Central Park Tower has already overcome some hurdles. When real-estate company Vornado Realty Trust started planning a competing condo two blocks north, Mr. Barnett stalled the project by taking control of a parking garage on Vornado’s property in addition to other property and air rights it owned on the block. Then Mr. Barnett refused to let Vornado tear down the parking garage to make way for its tower. The dispute was eventually resolved in 2013 when Vornado agreed to pay Extell $194 million for development rights on the block. As part of the settlement, both developers agreed to move their towers slightly so they both could have Central Park views.

Lining up financing for Central Park Tower was also a challenge, since banks have pulled back from financing ultra-luxury condos amid worries of oversupply. Mr. Barnett cobbled together debt from a public offering on the Israeli bond market and tapped the EB-5 program, which grants green cards to foreigners who invest in the U.S. He also brought on SMI USA, the U.S. subsidiary of the real estate investment firm Shanghai Municipal Investment, as a co-developer. Ultimately, Mr. Barnett began construction on Central Park Tower using Extell’s own funds before securing the money to finish it, an unusual move on such a large project. He had built more than 10 stories before J.P. Morgan Chase & Co. agreed to provide a $900 million construction loan. Now he must sell $500 million in apartments at Central Park Tower by December 2020 and pay down $300 million of his loan to J.P. Morgan Chase by the following year, according to information disclosed to Israeli bond investors, who have money in the project. If he fails to meet those deadlines, the bank can increase his interest payments.

Extell has many units to sell in addition to Central Park Tower, including One Manhattan Square on the Lower East Side, which has roughly 800 units.

Of the 179 units in Central Park Tower, no fewer than 18 are priced above $60 million.
Of the 179 units in Central Park Tower, no fewer than 18 are priced above $60 million. Photo: Dorothy Hong for The Wall Street Journal

In an email to brokers last month, Extell advertised major incentives at its projects, saying it would pay three to five years of common charges on any Extell condo purchased before the end of 2018—at Central Park Tower, that could save the buyer of a full-floor apartment about $120,000 per year. That incentive wasn’t renewed for 2019, although Extell is still paying 50% of brokers’ commission upfront and says it will roll out new incentives soon. With buyers “saying they’ll wait a little bit and see if prices come down more,” Mr. Barnett explained, “we want to give them an incentive to act.”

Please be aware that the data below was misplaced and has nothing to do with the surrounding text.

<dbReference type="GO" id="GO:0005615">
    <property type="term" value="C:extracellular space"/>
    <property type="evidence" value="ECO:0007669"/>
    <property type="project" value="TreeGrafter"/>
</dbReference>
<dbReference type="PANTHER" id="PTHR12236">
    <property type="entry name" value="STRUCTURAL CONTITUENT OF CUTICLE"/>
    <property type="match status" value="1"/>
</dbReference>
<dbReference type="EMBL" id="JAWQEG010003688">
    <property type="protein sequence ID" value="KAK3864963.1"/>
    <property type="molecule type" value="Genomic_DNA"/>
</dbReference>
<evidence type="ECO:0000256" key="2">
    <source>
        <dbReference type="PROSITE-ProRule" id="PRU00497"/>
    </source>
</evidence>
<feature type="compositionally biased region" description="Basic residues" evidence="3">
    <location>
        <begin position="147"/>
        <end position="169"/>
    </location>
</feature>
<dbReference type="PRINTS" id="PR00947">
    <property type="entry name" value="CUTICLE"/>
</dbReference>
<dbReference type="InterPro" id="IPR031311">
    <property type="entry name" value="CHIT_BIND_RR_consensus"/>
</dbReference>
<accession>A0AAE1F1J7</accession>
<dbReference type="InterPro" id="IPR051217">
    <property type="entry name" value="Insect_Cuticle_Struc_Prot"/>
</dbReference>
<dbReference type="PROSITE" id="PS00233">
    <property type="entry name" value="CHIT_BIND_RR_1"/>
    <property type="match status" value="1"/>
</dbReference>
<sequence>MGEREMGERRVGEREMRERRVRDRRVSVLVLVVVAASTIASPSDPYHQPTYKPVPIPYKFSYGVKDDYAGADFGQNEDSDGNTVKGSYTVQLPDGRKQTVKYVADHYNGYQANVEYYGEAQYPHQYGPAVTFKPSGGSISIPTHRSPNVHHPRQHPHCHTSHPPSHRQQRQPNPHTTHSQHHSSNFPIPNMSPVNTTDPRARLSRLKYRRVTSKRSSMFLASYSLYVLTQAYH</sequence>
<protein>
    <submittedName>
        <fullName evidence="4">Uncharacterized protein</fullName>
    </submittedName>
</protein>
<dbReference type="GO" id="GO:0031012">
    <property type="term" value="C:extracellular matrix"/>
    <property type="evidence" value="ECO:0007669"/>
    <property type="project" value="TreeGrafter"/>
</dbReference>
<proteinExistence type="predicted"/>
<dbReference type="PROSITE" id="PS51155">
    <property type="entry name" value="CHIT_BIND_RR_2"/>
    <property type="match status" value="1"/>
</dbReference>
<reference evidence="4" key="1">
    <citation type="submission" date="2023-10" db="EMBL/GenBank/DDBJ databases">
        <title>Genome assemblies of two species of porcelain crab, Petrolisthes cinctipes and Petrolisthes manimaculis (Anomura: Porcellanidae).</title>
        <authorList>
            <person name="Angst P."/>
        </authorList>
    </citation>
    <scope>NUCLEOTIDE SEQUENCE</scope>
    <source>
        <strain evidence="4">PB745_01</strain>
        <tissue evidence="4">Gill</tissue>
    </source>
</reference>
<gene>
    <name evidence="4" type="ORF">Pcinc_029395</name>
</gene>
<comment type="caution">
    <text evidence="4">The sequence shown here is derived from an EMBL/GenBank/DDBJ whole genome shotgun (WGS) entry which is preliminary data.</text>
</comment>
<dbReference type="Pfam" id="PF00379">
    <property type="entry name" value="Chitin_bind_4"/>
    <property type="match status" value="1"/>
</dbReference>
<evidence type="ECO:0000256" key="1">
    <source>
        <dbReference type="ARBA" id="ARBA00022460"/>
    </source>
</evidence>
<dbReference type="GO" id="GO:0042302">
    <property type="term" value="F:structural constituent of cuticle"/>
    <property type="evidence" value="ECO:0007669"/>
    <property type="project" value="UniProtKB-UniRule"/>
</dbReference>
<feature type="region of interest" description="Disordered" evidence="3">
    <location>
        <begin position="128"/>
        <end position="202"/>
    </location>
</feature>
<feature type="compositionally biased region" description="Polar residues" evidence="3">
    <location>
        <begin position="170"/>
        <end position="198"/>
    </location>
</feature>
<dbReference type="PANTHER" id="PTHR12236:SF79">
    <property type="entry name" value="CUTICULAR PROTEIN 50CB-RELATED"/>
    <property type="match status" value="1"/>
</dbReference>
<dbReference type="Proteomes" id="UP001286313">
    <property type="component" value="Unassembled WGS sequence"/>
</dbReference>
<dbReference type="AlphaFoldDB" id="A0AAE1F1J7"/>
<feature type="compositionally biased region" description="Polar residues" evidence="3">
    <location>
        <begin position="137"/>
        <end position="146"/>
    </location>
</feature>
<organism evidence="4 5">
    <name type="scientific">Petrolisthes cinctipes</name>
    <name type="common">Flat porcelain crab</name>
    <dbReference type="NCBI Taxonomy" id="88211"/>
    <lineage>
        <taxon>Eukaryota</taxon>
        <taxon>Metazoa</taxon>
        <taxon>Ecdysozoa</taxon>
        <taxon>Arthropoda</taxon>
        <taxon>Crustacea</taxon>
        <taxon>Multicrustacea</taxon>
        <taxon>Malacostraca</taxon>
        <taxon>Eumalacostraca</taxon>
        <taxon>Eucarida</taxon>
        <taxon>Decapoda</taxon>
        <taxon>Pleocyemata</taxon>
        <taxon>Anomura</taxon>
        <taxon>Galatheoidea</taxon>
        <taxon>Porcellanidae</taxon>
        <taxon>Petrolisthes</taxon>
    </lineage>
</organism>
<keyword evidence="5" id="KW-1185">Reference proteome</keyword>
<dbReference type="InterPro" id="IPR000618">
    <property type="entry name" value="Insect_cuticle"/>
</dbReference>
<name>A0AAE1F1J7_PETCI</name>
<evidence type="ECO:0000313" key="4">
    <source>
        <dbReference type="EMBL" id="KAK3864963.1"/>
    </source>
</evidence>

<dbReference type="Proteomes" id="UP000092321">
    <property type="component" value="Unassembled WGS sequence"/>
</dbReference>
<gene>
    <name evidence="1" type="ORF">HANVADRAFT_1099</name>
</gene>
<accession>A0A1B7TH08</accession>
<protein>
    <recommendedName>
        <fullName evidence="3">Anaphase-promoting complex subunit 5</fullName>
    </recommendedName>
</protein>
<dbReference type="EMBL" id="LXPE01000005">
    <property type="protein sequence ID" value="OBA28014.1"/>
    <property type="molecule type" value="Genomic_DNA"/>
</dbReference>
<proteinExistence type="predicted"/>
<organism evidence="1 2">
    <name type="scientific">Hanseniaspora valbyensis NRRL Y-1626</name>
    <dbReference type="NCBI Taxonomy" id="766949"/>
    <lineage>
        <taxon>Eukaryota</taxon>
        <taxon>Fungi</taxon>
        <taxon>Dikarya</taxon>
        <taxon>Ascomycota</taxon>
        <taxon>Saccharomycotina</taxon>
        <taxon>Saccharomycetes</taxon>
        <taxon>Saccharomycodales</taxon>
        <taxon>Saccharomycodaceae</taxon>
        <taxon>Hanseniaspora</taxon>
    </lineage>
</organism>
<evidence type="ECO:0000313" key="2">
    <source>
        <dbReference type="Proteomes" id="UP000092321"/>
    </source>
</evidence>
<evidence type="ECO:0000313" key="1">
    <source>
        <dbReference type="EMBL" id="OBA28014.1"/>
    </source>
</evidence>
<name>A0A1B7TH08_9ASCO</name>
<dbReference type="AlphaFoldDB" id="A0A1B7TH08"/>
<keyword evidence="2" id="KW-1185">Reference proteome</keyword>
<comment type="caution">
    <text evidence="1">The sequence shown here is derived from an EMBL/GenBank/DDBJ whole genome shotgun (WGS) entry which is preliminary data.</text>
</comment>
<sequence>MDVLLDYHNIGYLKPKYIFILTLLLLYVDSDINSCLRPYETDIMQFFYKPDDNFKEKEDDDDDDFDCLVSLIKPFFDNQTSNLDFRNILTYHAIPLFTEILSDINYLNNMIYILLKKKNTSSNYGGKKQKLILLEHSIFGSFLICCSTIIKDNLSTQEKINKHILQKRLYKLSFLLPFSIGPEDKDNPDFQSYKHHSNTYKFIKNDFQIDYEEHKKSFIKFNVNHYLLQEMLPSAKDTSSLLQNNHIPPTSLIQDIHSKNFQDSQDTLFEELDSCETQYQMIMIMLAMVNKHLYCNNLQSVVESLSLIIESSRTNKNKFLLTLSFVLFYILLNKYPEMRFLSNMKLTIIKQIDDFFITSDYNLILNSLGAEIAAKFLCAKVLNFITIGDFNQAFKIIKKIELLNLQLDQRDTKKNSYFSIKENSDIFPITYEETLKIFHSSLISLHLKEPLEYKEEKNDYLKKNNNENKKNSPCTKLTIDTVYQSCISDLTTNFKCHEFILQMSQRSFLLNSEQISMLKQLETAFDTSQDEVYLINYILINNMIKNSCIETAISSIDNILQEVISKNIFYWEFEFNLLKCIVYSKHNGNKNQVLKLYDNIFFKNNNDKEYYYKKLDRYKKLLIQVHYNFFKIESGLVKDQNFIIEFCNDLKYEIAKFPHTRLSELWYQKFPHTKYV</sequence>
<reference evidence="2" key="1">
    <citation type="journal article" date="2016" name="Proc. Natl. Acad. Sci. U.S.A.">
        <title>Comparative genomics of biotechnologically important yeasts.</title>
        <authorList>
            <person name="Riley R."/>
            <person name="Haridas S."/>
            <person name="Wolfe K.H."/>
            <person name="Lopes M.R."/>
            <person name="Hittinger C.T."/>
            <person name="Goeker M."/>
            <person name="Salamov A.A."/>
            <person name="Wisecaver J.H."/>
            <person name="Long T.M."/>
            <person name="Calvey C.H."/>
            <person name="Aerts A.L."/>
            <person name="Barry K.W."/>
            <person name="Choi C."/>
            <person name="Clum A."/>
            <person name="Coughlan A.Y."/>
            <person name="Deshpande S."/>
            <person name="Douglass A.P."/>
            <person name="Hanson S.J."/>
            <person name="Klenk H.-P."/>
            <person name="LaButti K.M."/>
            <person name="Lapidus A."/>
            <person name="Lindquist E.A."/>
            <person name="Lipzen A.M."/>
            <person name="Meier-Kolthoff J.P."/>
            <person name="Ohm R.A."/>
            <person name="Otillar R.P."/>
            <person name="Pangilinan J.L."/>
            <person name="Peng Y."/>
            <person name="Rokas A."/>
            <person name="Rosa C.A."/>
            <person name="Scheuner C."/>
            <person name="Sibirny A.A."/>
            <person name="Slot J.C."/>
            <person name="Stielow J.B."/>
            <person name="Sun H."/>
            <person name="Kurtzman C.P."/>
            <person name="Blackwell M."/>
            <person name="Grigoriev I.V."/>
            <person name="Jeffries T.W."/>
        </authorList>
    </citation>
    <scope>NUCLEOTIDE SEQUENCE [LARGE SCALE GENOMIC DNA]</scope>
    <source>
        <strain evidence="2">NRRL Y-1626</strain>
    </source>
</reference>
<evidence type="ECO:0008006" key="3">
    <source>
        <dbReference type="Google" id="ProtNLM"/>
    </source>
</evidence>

He declined to say how many units he’s sold at Central Park Tower, noting only that traffic had been “decent” and that he isn’t concerned about missing financing deadlines. “We’re certainly going through a dip in the market, but we’re priced for that dip,” Mr. Barnett said confidently. In the current market, he added, “you’ve got to be a little more flexible on price.”

Extell is also leveraging the roster of billionaires it accumulated during One57’s glory days. But the strategy could backfire, especially as sellers who bought condos there a couple of years ago are suffering losses. In one instance, Canadian billionaire Lawrence Stroll sold a One57 unit for $54 million, over $1 million less than what he paid in 2014. One57 has even seen a foreclosure, a rarity in New York’s high-end real estate. In 2017, an apartment that had been owned by shell companies linked to a Nigerian businessman sold in a foreclosure auction for $36 million, far less than the $50.9 million purchase price in 2014.

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But these challenges seem to be part of the allure for Mr. Barnett, who said in comparison to his former business, he relishes the complexity of New York City real-estate deals. “These buildings are amazing buildings—they’re complicated, they’re fine-tuned,” he said. “Diamonds are a much simpler business.”

‘Billionaires’ Row’ Boom
Completed in 2015, One57 helped turn nondescript 57th Street into ‘Billionaires’ Row.’
Completed in 2015, One57 helped turn nondescript 57th Street into ‘Billionaires’ Row.’ Photo: Dorothy Hong for The Wall Street Journal

Since the emergence of ‘Billionaires’ Row’ in Manhattan, home values in the area have skyrocketed.

An analysis of sales data looked at transactions between 2010 to 2018 of homes from 57th to 59th streets between Park Avenue and Broadway. During that time, the median sale prices leapt 64.3%, from $1,261,406 in 2010 to $2,072,500 eight years later, according to Streeteasy.com. By comparison, the median home sale price across Manhattan rose 25.7%, from $835,000 to $1.05 million, during that same period.

—Candace Taylor

Write to Katherine Clarke at katherine.clarke@wsj.com and Candace Taylor at candace.taylor@wsj.com

Appeared in the January 18, 2019, print edition as ‘The Man Who Reshaped the Manhattan SKYLINE.’

Drake’s Newest Tour Is Called ‘Assassination Vacation,’ And He’s Hitting The Road With A Former Rival

Though Drake spent a good portion of late 2018 on the road with Migos for his Aubrey & The Three Migos Tour, the roadshow wasn’t without its own minor controversies. The rapper ended up cancelling seven dates between the tour kickoff in August and its completion in November, including stops in Denver, Miami, and one hometown show in Toronto.